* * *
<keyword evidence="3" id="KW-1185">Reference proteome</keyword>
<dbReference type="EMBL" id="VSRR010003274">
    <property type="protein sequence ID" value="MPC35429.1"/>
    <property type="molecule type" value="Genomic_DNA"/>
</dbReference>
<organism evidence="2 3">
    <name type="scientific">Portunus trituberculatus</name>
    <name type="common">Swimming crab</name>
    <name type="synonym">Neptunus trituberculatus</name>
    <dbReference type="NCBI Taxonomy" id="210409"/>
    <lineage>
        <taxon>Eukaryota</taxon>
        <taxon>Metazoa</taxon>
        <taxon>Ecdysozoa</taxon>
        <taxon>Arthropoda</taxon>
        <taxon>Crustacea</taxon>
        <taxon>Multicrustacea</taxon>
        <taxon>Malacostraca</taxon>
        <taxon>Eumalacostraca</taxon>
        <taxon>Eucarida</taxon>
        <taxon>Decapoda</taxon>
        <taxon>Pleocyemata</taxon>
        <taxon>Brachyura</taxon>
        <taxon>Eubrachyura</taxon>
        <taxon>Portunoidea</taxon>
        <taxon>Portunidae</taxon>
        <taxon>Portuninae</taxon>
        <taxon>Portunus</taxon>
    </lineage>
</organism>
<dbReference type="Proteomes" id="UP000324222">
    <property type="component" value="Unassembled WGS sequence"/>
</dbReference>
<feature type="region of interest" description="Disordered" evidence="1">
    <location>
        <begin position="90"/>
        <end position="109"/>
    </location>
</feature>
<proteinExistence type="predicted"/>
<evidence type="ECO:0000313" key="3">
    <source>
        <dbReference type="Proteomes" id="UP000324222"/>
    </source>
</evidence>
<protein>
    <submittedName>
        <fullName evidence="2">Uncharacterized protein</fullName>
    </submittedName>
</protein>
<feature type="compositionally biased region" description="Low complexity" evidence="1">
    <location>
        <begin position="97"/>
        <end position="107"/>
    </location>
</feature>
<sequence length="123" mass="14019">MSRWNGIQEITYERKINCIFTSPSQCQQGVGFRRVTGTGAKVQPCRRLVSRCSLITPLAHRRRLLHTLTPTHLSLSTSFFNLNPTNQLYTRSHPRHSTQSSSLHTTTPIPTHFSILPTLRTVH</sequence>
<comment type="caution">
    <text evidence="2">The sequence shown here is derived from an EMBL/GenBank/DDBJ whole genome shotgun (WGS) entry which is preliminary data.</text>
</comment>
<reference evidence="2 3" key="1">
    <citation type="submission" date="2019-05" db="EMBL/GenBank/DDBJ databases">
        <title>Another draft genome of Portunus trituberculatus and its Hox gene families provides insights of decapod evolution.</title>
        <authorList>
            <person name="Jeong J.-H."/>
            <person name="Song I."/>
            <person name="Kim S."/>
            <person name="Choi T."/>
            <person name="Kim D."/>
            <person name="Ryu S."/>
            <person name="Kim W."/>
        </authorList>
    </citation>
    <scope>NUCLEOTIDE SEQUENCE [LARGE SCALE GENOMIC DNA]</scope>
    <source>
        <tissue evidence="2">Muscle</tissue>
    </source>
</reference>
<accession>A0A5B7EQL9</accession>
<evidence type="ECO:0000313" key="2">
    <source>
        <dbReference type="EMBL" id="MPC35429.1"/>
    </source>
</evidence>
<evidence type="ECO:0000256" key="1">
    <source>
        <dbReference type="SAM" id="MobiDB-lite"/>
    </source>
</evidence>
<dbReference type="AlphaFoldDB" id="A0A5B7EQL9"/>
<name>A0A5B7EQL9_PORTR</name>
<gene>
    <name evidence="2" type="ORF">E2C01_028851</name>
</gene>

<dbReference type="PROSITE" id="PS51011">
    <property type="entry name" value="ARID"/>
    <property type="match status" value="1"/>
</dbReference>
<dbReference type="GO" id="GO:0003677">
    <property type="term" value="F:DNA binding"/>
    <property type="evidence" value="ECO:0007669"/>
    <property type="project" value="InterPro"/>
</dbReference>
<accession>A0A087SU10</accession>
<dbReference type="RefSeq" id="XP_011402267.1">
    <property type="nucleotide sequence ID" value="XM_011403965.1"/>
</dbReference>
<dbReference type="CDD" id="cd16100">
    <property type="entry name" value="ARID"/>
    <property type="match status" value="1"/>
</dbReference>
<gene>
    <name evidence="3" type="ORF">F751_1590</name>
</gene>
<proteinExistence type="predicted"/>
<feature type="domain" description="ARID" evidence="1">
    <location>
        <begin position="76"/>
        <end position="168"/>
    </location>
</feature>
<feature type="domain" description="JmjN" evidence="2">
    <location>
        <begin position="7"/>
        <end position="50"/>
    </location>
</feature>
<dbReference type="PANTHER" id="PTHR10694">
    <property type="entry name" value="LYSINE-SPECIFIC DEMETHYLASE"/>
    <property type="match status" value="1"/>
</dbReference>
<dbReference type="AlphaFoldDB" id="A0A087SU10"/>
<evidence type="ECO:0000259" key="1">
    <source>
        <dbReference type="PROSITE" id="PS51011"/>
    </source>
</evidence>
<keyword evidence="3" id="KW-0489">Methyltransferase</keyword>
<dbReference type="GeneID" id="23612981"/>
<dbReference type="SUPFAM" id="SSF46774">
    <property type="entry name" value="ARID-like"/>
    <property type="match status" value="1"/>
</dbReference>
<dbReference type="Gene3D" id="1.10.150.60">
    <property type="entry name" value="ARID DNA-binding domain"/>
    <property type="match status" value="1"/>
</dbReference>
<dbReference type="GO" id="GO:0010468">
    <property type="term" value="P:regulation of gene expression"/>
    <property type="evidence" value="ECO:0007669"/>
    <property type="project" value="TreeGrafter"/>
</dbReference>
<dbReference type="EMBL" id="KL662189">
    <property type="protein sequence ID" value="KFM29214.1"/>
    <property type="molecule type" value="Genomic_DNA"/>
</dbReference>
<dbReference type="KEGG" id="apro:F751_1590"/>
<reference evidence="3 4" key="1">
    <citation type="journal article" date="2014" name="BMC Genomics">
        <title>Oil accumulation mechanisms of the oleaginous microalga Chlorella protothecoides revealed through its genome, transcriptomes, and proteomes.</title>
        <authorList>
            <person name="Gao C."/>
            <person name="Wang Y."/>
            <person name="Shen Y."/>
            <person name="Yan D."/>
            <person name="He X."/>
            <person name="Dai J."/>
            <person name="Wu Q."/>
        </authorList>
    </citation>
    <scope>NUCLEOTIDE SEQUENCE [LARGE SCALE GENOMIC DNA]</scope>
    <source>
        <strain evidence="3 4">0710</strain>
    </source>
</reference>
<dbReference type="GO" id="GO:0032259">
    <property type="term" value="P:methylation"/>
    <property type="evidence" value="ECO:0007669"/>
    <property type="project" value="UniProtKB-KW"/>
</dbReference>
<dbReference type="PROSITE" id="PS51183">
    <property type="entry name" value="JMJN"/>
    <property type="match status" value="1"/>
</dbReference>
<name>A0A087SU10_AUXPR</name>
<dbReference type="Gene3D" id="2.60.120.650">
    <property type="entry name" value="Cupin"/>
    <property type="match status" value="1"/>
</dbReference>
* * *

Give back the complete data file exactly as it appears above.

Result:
<keyword evidence="3" id="KW-1185">Reference proteome</keyword>
<dbReference type="EMBL" id="VSRR010003274">
    <property type="protein sequence ID" value="MPC35429.1"/>
    <property type="molecule type" value="Genomic_DNA"/>
</dbReference>
<organism evidence="2 3">
    <name type="scientific">Portunus trituberculatus</name>
    <name type="common">Swimming crab</name>
    <name type="synonym">Neptunus trituberculatus</name>
    <dbReference type="NCBI Taxonomy" id="210409"/>
    <lineage>
        <taxon>Eukaryota</taxon>
        <taxon>Metazoa</taxon>
        <taxon>Ecdysozoa</taxon>
        <taxon>Arthropoda</taxon>
        <taxon>Crustacea</taxon>
        <taxon>Multicrustacea</taxon>
        <taxon>Malacostraca</taxon>
        <taxon>Eumalacostraca</taxon>
        <taxon>Eucarida</taxon>
        <taxon>Decapoda</taxon>
        <taxon>Pleocyemata</taxon>
        <taxon>Brachyura</taxon>
        <taxon>Eubrachyura</taxon>
        <taxon>Portunoidea</taxon>
        <taxon>Portunidae</taxon>
        <taxon>Portuninae</taxon>
        <taxon>Portunus</taxon>
    </lineage>
</organism>
<dbReference type="Proteomes" id="UP000324222">
    <property type="component" value="Unassembled WGS sequence"/>
</dbReference>
<feature type="region of interest" description="Disordered" evidence="1">
    <location>
        <begin position="90"/>
        <end position="109"/>
    </location>
</feature>
<proteinExistence type="predicted"/>
<evidence type="ECO:0000313" key="3">
    <source>
        <dbReference type="Proteomes" id="UP000324222"/>
    </source>
</evidence>
<protein>
    <submittedName>
        <fullName evidence="2">Uncharacterized protein</fullName>
    </submittedName>
</protein>
<feature type="compositionally biased region" description="Low complexity" evidence="1">
    <location>
        <begin position="97"/>
        <end position="107"/>
    </location>
</feature>
<sequence length="123" mass="14019">MSRWNGIQEITYERKINCIFTSPSQCQQGVGFRRVTGTGAKVQPCRRLVSRCSLITPLAHRRRLLHTLTPTHLSLSTSFFNLNPTNQLYTRSHPRHSTQSSSLHTTTPIPTHFSILPTLRTVH</sequence>
<comment type="caution">
    <text evidence="2">The sequence shown here is derived from an EMBL/GenBank/DDBJ whole genome shotgun (WGS) entry which is preliminary data.</text>
</comment>
<reference evidence="2 3" key="1">
    <citation type="submission" date="2019-05" db="EMBL/GenBank/DDBJ databases">
        <title>Another draft genome of Portunus trituberculatus and its Hox gene families provides insights of decapod evolution.</title>
        <authorList>
            <person name="Jeong J.-H."/>
            <person name="Song I."/>
            <person name="Kim S."/>
            <person name="Choi T."/>
            <person name="Kim D."/>
            <person name="Ryu S."/>
            <person name="Kim W."/>
        </authorList>
    </citation>
    <scope>NUCLEOTIDE SEQUENCE [LARGE SCALE GENOMIC DNA]</scope>
    <source>
        <tissue evidence="2">Muscle</tissue>
    </source>
</reference>
<accession>A0A5B7EQL9</accession>
<evidence type="ECO:0000313" key="2">
    <source>
        <dbReference type="EMBL" id="MPC35429.1"/>
    </source>
</evidence>
<evidence type="ECO:0000256" key="1">
    <source>
        <dbReference type="SAM" id="MobiDB-lite"/>
    </source>
</evidence>
<dbReference type="AlphaFoldDB" id="A0A5B7EQL9"/>
<name>A0A5B7EQL9_PORTR</name>
<gene>
    <name evidence="2" type="ORF">E2C01_028851</name>
</gene>

<dbReference type="PROSITE" id="PS51011">
    <property type="entry name" value="ARID"/>
    <property type="match status" value="1"/>
</dbReference>
<dbReference type="GO" id="GO:0003677">
    <property type="term" value="F:DNA binding"/>
    <property type="evidence" value="ECO:0007669"/>
    <property type="project" value="InterPro"/>
</dbReference>
<accession>A0A087SU10</accession>
<dbReference type="RefSeq" id="XP_011402267.1">
    <property type="nucleotide sequence ID" value="XM_011403965.1"/>
</dbReference>
<dbReference type="CDD" id="cd16100">
    <property type="entry name" value="ARID"/>
    <property type="match status" value="1"/>
</dbReference>
<gene>
    <name evidence="3" type="ORF">F751_1590</name>
</gene>
<proteinExistence type="predicted"/>
<feature type="domain" description="ARID" evidence="1">
    <location>
        <begin position="76"/>
        <end position="168"/>
    </location>
</feature>
<feature type="domain" description="JmjN" evidence="2">
    <location>
        <begin position="7"/>
        <end position="50"/>
    </location>
</feature>
<dbReference type="PANTHER" id="PTHR10694">
    <property type="entry name" value="LYSINE-SPECIFIC DEMETHYLASE"/>
    <property type="match status" value="1"/>
</dbReference>
<dbReference type="AlphaFoldDB" id="A0A087SU10"/>
<evidence type="ECO:0000259" key="1">
    <source>
        <dbReference type="PROSITE" id="PS51011"/>
    </source>
</evidence>
<keyword evidence="3" id="KW-0489">Methyltransferase</keyword>
<dbReference type="GeneID" id="23612981"/>
<dbReference type="SUPFAM" id="SSF46774">
    <property type="entry name" value="ARID-like"/>
    <property type="match status" value="1"/>
</dbReference>
<dbReference type="Gene3D" id="1.10.150.60">
    <property type="entry name" value="ARID DNA-binding domain"/>
    <property type="match status" value="1"/>
</dbReference>
<dbReference type="GO" id="GO:0010468">
    <property type="term" value="P:regulation of gene expression"/>
    <property type="evidence" value="ECO:0007669"/>
    <property type="project" value="TreeGrafter"/>
</dbReference>
<dbReference type="EMBL" id="KL662189">
    <property type="protein sequence ID" value="KFM29214.1"/>
    <property type="molecule type" value="Genomic_DNA"/>
</dbReference>
<dbReference type="KEGG" id="apro:F751_1590"/>
<reference evidence="3 4" key="1">
    <citation type="journal article" date="2014" name="BMC Genomics">
        <title>Oil accumulation mechanisms of the oleaginous microalga Chlorella protothecoides revealed through its genome, transcriptomes, and proteomes.</title>
        <authorList>
            <person name="Gao C."/>
            <person name="Wang Y."/>
            <person name="Shen Y."/>
            <person name="Yan D."/>
            <person name="He X."/>
            <person name="Dai J."/>
            <person name="Wu Q."/>
        </authorList>
    </citation>
    <scope>NUCLEOTIDE SEQUENCE [LARGE SCALE GENOMIC DNA]</scope>
    <source>
        <strain evidence="3 4">0710</strain>
    </source>
</reference>
<dbReference type="GO" id="GO:0032259">
    <property type="term" value="P:methylation"/>
    <property type="evidence" value="ECO:0007669"/>
    <property type="project" value="UniProtKB-KW"/>
</dbReference>
<dbReference type="PROSITE" id="PS51183">
    <property type="entry name" value="JMJN"/>
    <property type="match status" value="1"/>
</dbReference>
<name>A0A087SU10_AUXPR</name>
<dbReference type="Gene3D" id="2.60.120.650">
    <property type="entry name" value="Cupin"/>
    <property type="match status" value="1"/>
</dbReference>